Roth abandoned his Zuckerman persona in the darkly comic Sabbath’s Theater, which won the 1995 National Book Award. The novel introduced a new protagonist, Mickey Sabbath, a onetime puppeteer who remains libidinously young in heart and loins but at sixty-four descends into self-pity when the death of his mistress, the erotic love of his life, and another friend’s death prompt him to make his own final plans.

A protagonist appearing in more than one Roth novel, David Kepesh of The Breast (a Kafkaesque tale of a man who turns into a 155-pound female breast) and The Professor of Desire, returned in The Dying Animal. In that tale, the now white-haired, aging Kepesh, a famous national cultural critic who makes regular television appearances, looks back on a life of “emancipated manhood,” a sexual freedom made possible by forgoing commitment and family ties, only to be undermined by a late-life affair with a Cuban American heiress in her twenties, who undermines his emotional equilibrium when he falls in love with her.

Aging—and a man's response to it—is likewise a major concern in Everyman, which garnered Roth his third PEN/Faulkner Award in 2007, and The Humbling, his thirtieth novel. In the former, the nameless septuagenarian protagonist grapples with how he became who he is as his body begins to weaken. In the latter, the protagonist, actor Simon Axler, copes with losses, both professional and marital, through a sexual affair with a highly stereotyped, much-younger lesbian that critics found implausible.

In his later years, Roth mined history for inspiration, from the alternate history of The Plot against America, in which anti-Semite Charles Lindbergh ascends to the presidency and colludes with Adolf Hitler, to the historical fictional Nemesis, which explores one young man's choices during the polio epidemic of the 1940s.

In the twenty-first-century, Roth gained recognition for his decades-long career, with an American Academy of Arts and Letters' Gold Medal in Fiction and the National Book Foundation's Medal for Distinguished Contribution to American Letters, both in 2002; the National Humanities Medal in 2010; and the Man Booker International Prize in 2011.

In the 1961 essay “Writing American Fiction,” later collected in Reading Myself and Others, Roth bemoans the imagination’s inability to rival the grotesque reality of contemporary American experience—yet much of his fiction is energized by this desperate sense of its own inadequacy. A spirited, comic inventor and an incisive chronicler of life in the United States in the second half of the twentieth century, especially among Jews, academics, and writers, Roth made a successful career out of the themes of family, ethnicity, and fiction itself. Unlike many novelists, his depth and sheer storytelling power increased with age.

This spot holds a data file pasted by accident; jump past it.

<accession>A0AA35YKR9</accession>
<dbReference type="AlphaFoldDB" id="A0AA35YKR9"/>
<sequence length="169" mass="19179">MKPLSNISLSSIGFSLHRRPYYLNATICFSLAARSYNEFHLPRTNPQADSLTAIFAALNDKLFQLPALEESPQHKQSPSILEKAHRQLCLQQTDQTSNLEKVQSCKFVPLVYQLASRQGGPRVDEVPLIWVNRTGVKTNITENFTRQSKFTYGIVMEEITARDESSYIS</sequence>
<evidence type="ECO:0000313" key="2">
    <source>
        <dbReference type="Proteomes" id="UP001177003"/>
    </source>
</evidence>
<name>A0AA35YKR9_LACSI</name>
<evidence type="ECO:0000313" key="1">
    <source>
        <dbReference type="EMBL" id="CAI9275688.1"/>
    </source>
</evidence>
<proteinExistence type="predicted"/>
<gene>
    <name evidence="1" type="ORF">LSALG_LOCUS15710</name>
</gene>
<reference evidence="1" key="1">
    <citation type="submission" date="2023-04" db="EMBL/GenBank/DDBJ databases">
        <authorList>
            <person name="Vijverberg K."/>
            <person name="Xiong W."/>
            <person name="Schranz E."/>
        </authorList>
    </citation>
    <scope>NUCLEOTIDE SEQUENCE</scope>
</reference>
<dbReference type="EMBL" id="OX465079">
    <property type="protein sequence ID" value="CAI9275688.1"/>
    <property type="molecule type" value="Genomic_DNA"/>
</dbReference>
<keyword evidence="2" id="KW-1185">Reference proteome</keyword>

Author Works Long Fiction: Letting Go, 1962 When She Was Good, 1967 Portnoy’s Complaint, 1969 Our Gang, 1971 The Breast, 1972, revised 1980 The Great American Novel, 1973 My Life as a Man, 1974 The Professor of Desire, 1977 The Ghost Writer, 1979 Zuckerman Unbound, 1981 The Anatomy Lesson, 1983 Zuckerman Bound, 1985 (includes The Ghost Writer, Zuckerman Unbound, The Anatomy Lesson, and Epilogue: The Prague Orgy) The Counterlife, 1986 Deception, 1990 Operation Shylock: A Confession, 1993 Sabbath’s Theater, 1995 American Pastoral, 1997 I Married a Communist, 1998 The Human Stain, 2000 The Dying Animal, 2001 The Plot against America, 2004 Everyman, 2006 Exit Ghost, 2008 The Humbling, 2009 Indignation, 2009 Nemesis, 2010 Short Fiction: Goodbye, Columbus, and Five Short Stories, 1959 Nonfiction: Reading Myself and Others, 1975, expanded 1985 The Facts: A Novelist’s Autobiography, 1988 Patrimony: A True Story, 1991 Shop Talk: A Writer and His Colleagues and Their Work, 2001 Bibliography Baumgarten, Murray, and Barbara Gottfried. Understanding Philip Roth. Columbia: University of South Carolina Press, 1990. Interpretation and discussion of Roth’s fiction. Includes a bibliography and index. Bloom, Harold, ed. Philip Roth. New York: Chelsea House, 1986. A good study of Roth’s fiction. Includes a bibliography and index. Cooper, Alan. Philip Roth and the Jews. Albany: State University of New York Press, 1996. A carefully researched examination and consideration of Roth’s work, his biography, and Roth’s political views which are evident in his writing. Guttmann, Allen. The Jewish Writer in America: Assimilation and the Crisis of Identity. New York: Oxford University Press, 1971. This book provides a broader context for interpreting Roth’s work, one that a number of critics believe to be essential, particularly for some of the early short stories. Halio, Jay L. Philip Roth Revisited. New York: Twayne, 1992. Discusses the critical response to Roth’s fiction. Includes a bibliography and index. Jones, Judith Paterson, and Guinevera A. Nance. Philip Roth. New York: Frederick Ungar, 1981. Traces three themes throughout Roth’s work: the “good” Jewish child’s struggle for freedom from parental coercion and guilt, the “conflict between high-minded moral responsibility and sensuous self-assertion,” and the absurdities of contemporary American society, which elicit satirical treatment from the novelist. Kahn-Paycha, Danièle. Popular Jewish Literature and Its Role in the Making of an Identity. Lewiston, N.Y.: Edwin Mellen Press, 2000. A study of Jewish and Anglo-Jewish characters in English and American literature. Meeter, Glenn. Philip Roth and Bernard Malamud: A Critical Essay. Grand Rapids, Mich.: Wm. B. Eerdmans, 1968. An interesting comparison of Roth and Malamud, authors with compelling similarities as well as important differences. Milbauer, Asher Z., and Donald G. Watson, eds. Reading Philip Roth. New York: St. Martin’s Press, 1988. This collection of essays is consistently insightful, examining Roth as a social critic and an exemplar of Jewish alienation. Also compares him to some prominent American novelists, as well as to Franz Kafka. Milowitz, Steven. Philip Roth Considered: The Concentrationary Universe of the American Writer. New York: Taylor & Francis, 2000. Explores Roth’s writings on the “concentrationary” world of the “camps” of the Holocaust, how this world keeps revealing itself through memories and other reminders, and how the “shadowy presence” of the Holocaust refuses forgetting. Omer-Sherman, Ranen. Diaspora and Zionism in Jewish American literature: Lazarus, Syrkin, Reznikoff, and Roth. Hanover, N.H.: University Press of New England, 2002. A discussion of how these writers have addressed the issue of Jewish nationalism and the fate of the Jewish diaspora. Parrish, Timothy, ed. The Cambridge Companion to Philip Roth. New York: Cambridge University Press, 2007. Comprised of eleven original scholarly essays, this volume critiques Roth’s fiction, from his early works to his recent novels, examining the themes of sexuality, cultural identity, and the Holocaust. This book serves is an excellent introduction to Roth’s works and includes a chronology and a section of notes for further reading. Pinsker, Sanford. The Comedy That “Hoits”: An Essay on the Fiction of Philip Roth. Columbia: University of Missouri Press, 1975. Pinsker knows Roth inside out. In this relatively early work he does a good job of analyzing the precise relation of Roth’s humor to the more serious issues addressed in his work. Pinsker, Sanford, ed. Critical Essays on Philip Roth. Boston: G. K. Hall, 1982. Composed of fourteen reviews of various Roth works, including his short story “The Conversion of the Jews” and an equal number of critical essays. Several of the essays deal with Roth’s treatment of the Jewish American experience, and one essay compares Roth to Kafka. Pinsker provides a helpful introduction. Rand, Naomi R. Silko, Morrison, and Roth: Studies in Survival. New York: Peter Lang, 1999. A study of how Silko, Morrison, and Roth each use a “survival narrative motif” as a way of defining their ethnic stance. Rodgers, Bernard F., Jr. Philip Roth. Boston: Twayne, 1978. This book examines a variety of Roth’s work, including several of his short stories, arguing that Roth’s experimentation with different literary forms should not disguise his overriding commitment to “realism” as socio-moral therapy. Roth, Philip. Conversations with Philip Roth. Edited by George J. Searles. Jackson: University Press of Mississippi, 1992. Roth talks about his life and the influences on his fiction. Includes a bibliography and index. Wade, Stephen. The Imagination in Transit: The Fiction of Philip Roth. Sheffield: Sheffield Academic Press, 1996. Wade details Roth’s growth as a novelist through a study of his fiction, relates the connection of Roth’s work to American Jewish literary style, and lists influences on Roth’s work.